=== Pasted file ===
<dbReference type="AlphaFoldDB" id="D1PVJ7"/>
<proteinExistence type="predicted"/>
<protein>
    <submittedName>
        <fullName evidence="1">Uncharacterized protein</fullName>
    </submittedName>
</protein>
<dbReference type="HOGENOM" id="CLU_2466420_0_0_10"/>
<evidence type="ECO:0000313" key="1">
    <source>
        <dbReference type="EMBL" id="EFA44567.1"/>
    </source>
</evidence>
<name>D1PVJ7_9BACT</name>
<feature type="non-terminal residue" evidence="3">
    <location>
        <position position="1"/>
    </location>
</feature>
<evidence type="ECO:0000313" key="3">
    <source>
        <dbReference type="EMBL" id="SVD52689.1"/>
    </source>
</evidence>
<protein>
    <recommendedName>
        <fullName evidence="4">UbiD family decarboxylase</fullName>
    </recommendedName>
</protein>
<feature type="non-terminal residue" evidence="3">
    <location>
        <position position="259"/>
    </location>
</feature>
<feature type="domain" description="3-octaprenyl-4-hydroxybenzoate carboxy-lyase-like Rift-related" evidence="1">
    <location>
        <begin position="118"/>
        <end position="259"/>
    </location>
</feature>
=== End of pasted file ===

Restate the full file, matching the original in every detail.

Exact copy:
<dbReference type="AlphaFoldDB" id="D1PVJ7"/>
<proteinExistence type="predicted"/>
<protein>
    <submittedName>
        <fullName evidence="1">Uncharacterized protein</fullName>
    </submittedName>
</protein>
<dbReference type="HOGENOM" id="CLU_2466420_0_0_10"/>
<evidence type="ECO:0000313" key="1">
    <source>
        <dbReference type="EMBL" id="EFA44567.1"/>
    </source>
</evidence>
<name>D1PVJ7_9BACT</name>
<feature type="non-terminal residue" evidence="3">
    <location>
        <position position="1"/>
    </location>
</feature>
<evidence type="ECO:0000313" key="3">
    <source>
        <dbReference type="EMBL" id="SVD52689.1"/>
    </source>
</evidence>
<protein>
    <recommendedName>
        <fullName evidence="4">UbiD family decarboxylase</fullName>
    </recommendedName>
</protein>
<feature type="non-terminal residue" evidence="3">
    <location>
        <position position="259"/>
    </location>
</feature>
<feature type="domain" description="3-octaprenyl-4-hydroxybenzoate carboxy-lyase-like Rift-related" evidence="1">
    <location>
        <begin position="118"/>
        <end position="259"/>
    </location>
</feature>